In many ways, diabetes is a numbers game.
How many grams of carbohydrates to eat, how many times to take your pills or injections per day, how many minutes you clock on your exercise bicycle or treadmill. What your numbers look like first thing in the morning on your glucose monitor and how they read last thing before you go to bed at night.
Not to forget the bi-yearly A1C readings to check your averages, the test to measure the percentage of protein in your urine, and the figures on good and bad cholesterols.
It’s enough to make this type 2 go mad.
But lately, I’ve been thinking more about the “game” aspect of the disease and less about the numbers themselves. I’ve been thinking about how taking care of a chronic disease like diabetes can be an absolute chore, a burden and a drag OR it can be – brace yourself — kind of fun.
Like a game.
How do I mean? Well, for the longest time, I both feared and resented my type 2 diabetes. When I was diagnosed with gestational diabetes with both my pregnancies, I worried that a high sugar reading was going to harm my unborn children. Then, in my 30’s and 40’s, I resented watching friends down slice after slice of pepperoni pizza with beer, while I was limited to a taste of crust washed down with a diet coke.
I fought with my diabetes as though we were on opposing teams. I continually made bargains with the disease — today I would have a chocolate ice cream cone, but tomorrow I would swear off carbs; I wouldn’t exercise today but would promise to jump to it tomorrow.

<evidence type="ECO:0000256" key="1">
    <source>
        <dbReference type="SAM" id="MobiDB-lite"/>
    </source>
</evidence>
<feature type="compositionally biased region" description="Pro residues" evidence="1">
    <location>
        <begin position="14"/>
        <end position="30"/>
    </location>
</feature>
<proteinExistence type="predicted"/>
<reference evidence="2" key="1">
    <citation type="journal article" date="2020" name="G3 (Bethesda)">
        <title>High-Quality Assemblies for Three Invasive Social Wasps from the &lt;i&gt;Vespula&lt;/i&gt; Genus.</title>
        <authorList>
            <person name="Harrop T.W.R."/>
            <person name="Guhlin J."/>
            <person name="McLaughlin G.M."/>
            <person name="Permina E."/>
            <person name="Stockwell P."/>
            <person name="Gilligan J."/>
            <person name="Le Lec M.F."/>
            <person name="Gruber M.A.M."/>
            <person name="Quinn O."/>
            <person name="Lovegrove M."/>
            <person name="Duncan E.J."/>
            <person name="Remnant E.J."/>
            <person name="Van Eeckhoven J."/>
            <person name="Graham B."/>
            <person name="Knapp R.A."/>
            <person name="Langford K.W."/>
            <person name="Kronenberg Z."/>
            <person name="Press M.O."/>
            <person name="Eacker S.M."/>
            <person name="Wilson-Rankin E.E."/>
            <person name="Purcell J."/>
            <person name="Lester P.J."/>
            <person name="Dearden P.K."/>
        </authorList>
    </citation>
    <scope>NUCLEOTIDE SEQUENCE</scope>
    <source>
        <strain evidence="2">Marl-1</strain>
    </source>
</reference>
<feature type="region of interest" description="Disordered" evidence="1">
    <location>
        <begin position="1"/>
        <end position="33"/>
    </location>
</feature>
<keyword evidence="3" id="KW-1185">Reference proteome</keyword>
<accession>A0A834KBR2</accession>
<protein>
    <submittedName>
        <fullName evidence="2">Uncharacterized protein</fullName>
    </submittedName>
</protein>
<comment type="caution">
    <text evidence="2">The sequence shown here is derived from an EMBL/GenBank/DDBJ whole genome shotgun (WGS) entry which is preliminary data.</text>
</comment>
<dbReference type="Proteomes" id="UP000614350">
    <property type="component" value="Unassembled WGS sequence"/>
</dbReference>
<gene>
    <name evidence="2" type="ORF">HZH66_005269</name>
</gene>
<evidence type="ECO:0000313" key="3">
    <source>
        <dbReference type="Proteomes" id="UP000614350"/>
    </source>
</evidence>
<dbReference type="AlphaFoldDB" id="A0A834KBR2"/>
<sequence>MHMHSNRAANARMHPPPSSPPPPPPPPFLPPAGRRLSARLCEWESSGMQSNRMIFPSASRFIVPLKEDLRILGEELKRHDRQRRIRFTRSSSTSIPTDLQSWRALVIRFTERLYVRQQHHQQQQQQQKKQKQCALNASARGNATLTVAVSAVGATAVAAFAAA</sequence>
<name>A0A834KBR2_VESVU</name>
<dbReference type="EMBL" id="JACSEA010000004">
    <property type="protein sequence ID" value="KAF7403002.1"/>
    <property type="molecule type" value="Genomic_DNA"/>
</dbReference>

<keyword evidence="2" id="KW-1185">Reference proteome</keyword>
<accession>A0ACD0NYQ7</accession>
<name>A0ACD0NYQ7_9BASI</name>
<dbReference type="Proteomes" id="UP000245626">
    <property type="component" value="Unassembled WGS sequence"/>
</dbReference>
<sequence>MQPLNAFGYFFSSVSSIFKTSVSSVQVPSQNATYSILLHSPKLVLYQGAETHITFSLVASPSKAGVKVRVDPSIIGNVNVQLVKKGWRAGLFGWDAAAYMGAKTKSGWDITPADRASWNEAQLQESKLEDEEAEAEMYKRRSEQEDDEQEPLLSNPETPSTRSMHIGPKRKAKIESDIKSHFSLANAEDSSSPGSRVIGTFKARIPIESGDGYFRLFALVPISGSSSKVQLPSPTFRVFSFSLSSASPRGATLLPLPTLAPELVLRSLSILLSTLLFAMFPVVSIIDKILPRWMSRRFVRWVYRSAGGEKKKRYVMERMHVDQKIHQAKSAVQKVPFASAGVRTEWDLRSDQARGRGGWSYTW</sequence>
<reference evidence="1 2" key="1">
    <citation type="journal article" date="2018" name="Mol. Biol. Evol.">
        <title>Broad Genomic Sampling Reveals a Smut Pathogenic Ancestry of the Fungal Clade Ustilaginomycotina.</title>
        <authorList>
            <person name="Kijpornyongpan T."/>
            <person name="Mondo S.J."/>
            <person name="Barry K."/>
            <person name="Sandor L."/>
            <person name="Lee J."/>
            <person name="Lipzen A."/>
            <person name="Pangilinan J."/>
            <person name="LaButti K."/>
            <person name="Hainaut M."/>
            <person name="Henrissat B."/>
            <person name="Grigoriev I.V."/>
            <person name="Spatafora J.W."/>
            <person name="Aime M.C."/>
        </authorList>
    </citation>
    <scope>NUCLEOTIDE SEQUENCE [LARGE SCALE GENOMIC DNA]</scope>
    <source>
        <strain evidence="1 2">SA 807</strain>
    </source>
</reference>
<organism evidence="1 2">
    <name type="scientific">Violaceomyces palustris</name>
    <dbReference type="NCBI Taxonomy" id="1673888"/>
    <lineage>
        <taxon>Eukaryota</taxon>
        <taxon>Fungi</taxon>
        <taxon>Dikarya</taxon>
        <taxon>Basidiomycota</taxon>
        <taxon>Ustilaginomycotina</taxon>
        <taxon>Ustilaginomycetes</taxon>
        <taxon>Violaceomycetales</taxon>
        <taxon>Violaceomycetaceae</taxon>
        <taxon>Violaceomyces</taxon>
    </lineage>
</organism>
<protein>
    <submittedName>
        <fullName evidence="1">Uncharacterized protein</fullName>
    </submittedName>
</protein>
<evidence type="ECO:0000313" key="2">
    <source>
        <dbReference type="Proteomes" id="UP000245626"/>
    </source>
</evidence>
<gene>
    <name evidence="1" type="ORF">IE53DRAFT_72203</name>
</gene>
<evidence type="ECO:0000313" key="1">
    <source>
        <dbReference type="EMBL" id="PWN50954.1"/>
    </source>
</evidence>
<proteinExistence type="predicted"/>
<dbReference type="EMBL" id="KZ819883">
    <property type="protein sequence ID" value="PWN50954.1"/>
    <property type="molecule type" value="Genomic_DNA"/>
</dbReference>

You know how that song goes.
But everyone also knows deep in his or her hearts that you can only bargain so far with a chronic disease. Soon enough complications can set in. And who are you really fooling? If you choose to ignore it, diabetes will always triumph.
But then, around age 50, I started thinking about diabetes differently. Rather than view it as the opposition, I began to see it as part of me. Not a particularly welcome part, but a part. And soon after this realization, I stopped bargaining and began to play. How low could I go on carb intake on a given day? How many minutes could I stack up in the weight room? How many days could I go without forgetting to swallow my meds?
Once I started to play with my diabetes, my fear and most of my anger dissipated. We weren’t friends, exactly, but we were no longer enemies. We became teammates, playing for the same team. With my improvement in attitude came an improvement in my A1C’s.
Chronic diseases are no fun and diabetes is no exception. Vigilance is everything. Burnout is always a possibility. But without a change in attitude – and maybe a touch of playfulness – you can add to the stress of having diabetes in the first place.
Which is why I started looking at it as a game that, with some luck and lots of self-care, I just might win.
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